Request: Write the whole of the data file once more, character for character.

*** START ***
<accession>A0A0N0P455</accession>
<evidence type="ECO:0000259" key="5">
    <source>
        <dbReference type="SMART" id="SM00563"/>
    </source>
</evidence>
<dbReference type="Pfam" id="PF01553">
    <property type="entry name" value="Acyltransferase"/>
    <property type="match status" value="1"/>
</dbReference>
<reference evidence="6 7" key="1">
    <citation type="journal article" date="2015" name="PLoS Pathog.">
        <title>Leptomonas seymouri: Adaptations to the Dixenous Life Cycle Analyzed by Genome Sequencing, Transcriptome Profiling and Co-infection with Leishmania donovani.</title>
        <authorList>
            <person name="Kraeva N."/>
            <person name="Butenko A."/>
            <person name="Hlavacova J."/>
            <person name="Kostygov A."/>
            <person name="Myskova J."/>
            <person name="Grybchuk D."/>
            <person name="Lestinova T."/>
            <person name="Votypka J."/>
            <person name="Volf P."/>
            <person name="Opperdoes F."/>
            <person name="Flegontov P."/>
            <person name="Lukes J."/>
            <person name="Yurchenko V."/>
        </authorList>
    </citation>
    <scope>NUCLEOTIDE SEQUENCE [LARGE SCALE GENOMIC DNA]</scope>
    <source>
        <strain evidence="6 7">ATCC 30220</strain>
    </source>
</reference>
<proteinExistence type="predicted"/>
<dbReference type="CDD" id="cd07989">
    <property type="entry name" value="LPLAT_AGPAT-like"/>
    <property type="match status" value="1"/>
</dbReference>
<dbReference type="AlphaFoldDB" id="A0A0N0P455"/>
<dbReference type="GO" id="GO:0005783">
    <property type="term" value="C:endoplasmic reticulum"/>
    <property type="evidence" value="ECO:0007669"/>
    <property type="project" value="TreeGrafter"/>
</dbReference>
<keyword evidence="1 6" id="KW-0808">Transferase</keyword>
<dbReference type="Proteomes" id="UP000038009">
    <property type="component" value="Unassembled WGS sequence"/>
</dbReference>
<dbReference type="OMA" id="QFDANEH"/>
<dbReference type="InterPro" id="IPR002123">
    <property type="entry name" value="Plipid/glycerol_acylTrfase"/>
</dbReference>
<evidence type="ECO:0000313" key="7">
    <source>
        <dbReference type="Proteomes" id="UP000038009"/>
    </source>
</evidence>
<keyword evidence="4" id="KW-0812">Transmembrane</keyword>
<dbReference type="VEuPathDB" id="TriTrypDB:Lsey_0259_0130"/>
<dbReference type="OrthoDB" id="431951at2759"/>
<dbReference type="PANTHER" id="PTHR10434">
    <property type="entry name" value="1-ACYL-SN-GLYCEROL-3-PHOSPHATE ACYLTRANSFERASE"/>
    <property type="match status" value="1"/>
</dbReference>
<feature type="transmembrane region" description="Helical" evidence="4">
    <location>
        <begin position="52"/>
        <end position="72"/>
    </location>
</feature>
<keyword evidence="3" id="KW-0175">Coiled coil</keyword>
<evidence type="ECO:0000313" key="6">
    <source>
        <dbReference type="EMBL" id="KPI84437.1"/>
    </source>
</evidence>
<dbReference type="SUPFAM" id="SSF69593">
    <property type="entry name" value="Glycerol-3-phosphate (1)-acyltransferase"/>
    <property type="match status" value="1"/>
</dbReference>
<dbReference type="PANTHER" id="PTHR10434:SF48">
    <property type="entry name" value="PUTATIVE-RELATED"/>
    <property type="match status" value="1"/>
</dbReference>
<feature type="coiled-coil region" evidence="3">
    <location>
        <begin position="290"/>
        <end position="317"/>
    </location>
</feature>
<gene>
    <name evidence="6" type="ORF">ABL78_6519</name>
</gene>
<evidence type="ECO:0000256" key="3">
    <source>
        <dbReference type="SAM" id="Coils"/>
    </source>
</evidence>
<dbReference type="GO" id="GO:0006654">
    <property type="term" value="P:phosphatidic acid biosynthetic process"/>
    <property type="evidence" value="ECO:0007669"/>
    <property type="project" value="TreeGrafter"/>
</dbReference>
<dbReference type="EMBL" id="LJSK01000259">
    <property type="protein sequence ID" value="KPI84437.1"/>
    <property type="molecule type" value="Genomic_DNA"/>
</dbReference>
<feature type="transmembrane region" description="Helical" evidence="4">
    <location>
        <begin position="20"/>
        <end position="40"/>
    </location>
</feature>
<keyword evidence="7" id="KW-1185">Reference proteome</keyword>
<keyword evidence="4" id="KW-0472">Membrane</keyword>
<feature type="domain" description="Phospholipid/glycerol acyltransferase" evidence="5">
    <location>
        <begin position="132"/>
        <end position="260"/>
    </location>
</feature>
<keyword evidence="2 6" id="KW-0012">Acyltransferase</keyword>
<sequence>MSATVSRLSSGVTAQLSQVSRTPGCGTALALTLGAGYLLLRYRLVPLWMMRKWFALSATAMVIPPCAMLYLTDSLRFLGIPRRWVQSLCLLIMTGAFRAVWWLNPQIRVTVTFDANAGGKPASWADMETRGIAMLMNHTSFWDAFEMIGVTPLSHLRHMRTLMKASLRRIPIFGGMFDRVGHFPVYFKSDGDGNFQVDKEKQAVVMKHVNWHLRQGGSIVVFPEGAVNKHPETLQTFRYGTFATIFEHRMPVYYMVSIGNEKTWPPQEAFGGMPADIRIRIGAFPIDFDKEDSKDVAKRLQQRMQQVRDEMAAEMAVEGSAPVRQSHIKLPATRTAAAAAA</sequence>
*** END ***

<accession>A0A0N0P455</accession>
<evidence type="ECO:0000259" key="5">
    <source>
        <dbReference type="SMART" id="SM00563"/>
    </source>
</evidence>
<dbReference type="Pfam" id="PF01553">
    <property type="entry name" value="Acyltransferase"/>
    <property type="match status" value="1"/>
</dbReference>
<reference evidence="6 7" key="1">
    <citation type="journal article" date="2015" name="PLoS Pathog.">
        <title>Leptomonas seymouri: Adaptations to the Dixenous Life Cycle Analyzed by Genome Sequencing, Transcriptome Profiling and Co-infection with Leishmania donovani.</title>
        <authorList>
            <person name="Kraeva N."/>
            <person name="Butenko A."/>
            <person name="Hlavacova J."/>
            <person name="Kostygov A."/>
            <person name="Myskova J."/>
            <person name="Grybchuk D."/>
            <person name="Lestinova T."/>
            <person name="Votypka J."/>
            <person name="Volf P."/>
            <person name="Opperdoes F."/>
            <person name="Flegontov P."/>
            <person name="Lukes J."/>
            <person name="Yurchenko V."/>
        </authorList>
    </citation>
    <scope>NUCLEOTIDE SEQUENCE [LARGE SCALE GENOMIC DNA]</scope>
    <source>
        <strain evidence="6 7">ATCC 30220</strain>
    </source>
</reference>
<proteinExistence type="predicted"/>
<dbReference type="CDD" id="cd07989">
    <property type="entry name" value="LPLAT_AGPAT-like"/>
    <property type="match status" value="1"/>
</dbReference>
<dbReference type="AlphaFoldDB" id="A0A0N0P455"/>
<dbReference type="GO" id="GO:0005783">
    <property type="term" value="C:endoplasmic reticulum"/>
    <property type="evidence" value="ECO:0007669"/>
    <property type="project" value="TreeGrafter"/>
</dbReference>
<keyword evidence="1 6" id="KW-0808">Transferase</keyword>
<dbReference type="Proteomes" id="UP000038009">
    <property type="component" value="Unassembled WGS sequence"/>
</dbReference>
<dbReference type="OMA" id="QFDANEH"/>
<dbReference type="InterPro" id="IPR002123">
    <property type="entry name" value="Plipid/glycerol_acylTrfase"/>
</dbReference>
<evidence type="ECO:0000313" key="7">
    <source>
        <dbReference type="Proteomes" id="UP000038009"/>
    </source>
</evidence>
<keyword evidence="4" id="KW-0812">Transmembrane</keyword>
<dbReference type="VEuPathDB" id="TriTrypDB:Lsey_0259_0130"/>
<dbReference type="OrthoDB" id="431951at2759"/>
<dbReference type="PANTHER" id="PTHR10434">
    <property type="entry name" value="1-ACYL-SN-GLYCEROL-3-PHOSPHATE ACYLTRANSFERASE"/>
    <property type="match status" value="1"/>
</dbReference>
<feature type="transmembrane region" description="Helical" evidence="4">
    <location>
        <begin position="52"/>
        <end position="72"/>
    </location>
</feature>
<keyword evidence="3" id="KW-0175">Coiled coil</keyword>
<evidence type="ECO:0000313" key="6">
    <source>
        <dbReference type="EMBL" id="KPI84437.1"/>
    </source>
</evidence>
<dbReference type="SUPFAM" id="SSF69593">
    <property type="entry name" value="Glycerol-3-phosphate (1)-acyltransferase"/>
    <property type="match status" value="1"/>
</dbReference>
<dbReference type="PANTHER" id="PTHR10434:SF48">
    <property type="entry name" value="PUTATIVE-RELATED"/>
    <property type="match status" value="1"/>
</dbReference>
<feature type="coiled-coil region" evidence="3">
    <location>
        <begin position="290"/>
        <end position="317"/>
    </location>
</feature>
<gene>
    <name evidence="6" type="ORF">ABL78_6519</name>
</gene>
<evidence type="ECO:0000256" key="3">
    <source>
        <dbReference type="SAM" id="Coils"/>
    </source>
</evidence>
<dbReference type="GO" id="GO:0006654">
    <property type="term" value="P:phosphatidic acid biosynthetic process"/>
    <property type="evidence" value="ECO:0007669"/>
    <property type="project" value="TreeGrafter"/>
</dbReference>
<dbReference type="EMBL" id="LJSK01000259">
    <property type="protein sequence ID" value="KPI84437.1"/>
    <property type="molecule type" value="Genomic_DNA"/>
</dbReference>
<feature type="transmembrane region" description="Helical" evidence="4">
    <location>
        <begin position="20"/>
        <end position="40"/>
    </location>
</feature>
<keyword evidence="7" id="KW-1185">Reference proteome</keyword>
<keyword evidence="4" id="KW-0472">Membrane</keyword>
<feature type="domain" description="Phospholipid/glycerol acyltransferase" evidence="5">
    <location>
        <begin position="132"/>
        <end position="260"/>
    </location>
</feature>
<keyword evidence="2 6" id="KW-0012">Acyltransferase</keyword>
<sequence>MSATVSRLSSGVTAQLSQVSRTPGCGTALALTLGAGYLLLRYRLVPLWMMRKWFALSATAMVIPPCAMLYLTDSLRFLGIPRRWVQSLCLLIMTGAFRAVWWLNPQIRVTVTFDANAGGKPASWADMETRGIAMLMNHTSFWDAFEMIGVTPLSHLRHMRTLMKASLRRIPIFGGMFDRVGHFPVYFKSDGDGNFQVDKEKQAVVMKHVNWHLRQGGSIVVFPEGAVNKHPETLQTFRYGTFATIFEHRMPVYYMVSIGNEKTWPPQEAFGGMPADIRIRIGAFPIDFDKEDSKDVAKRLQQRMQQVRDEMAAEMAVEGSAPVRQSHIKLPATRTAAAAAA</sequence>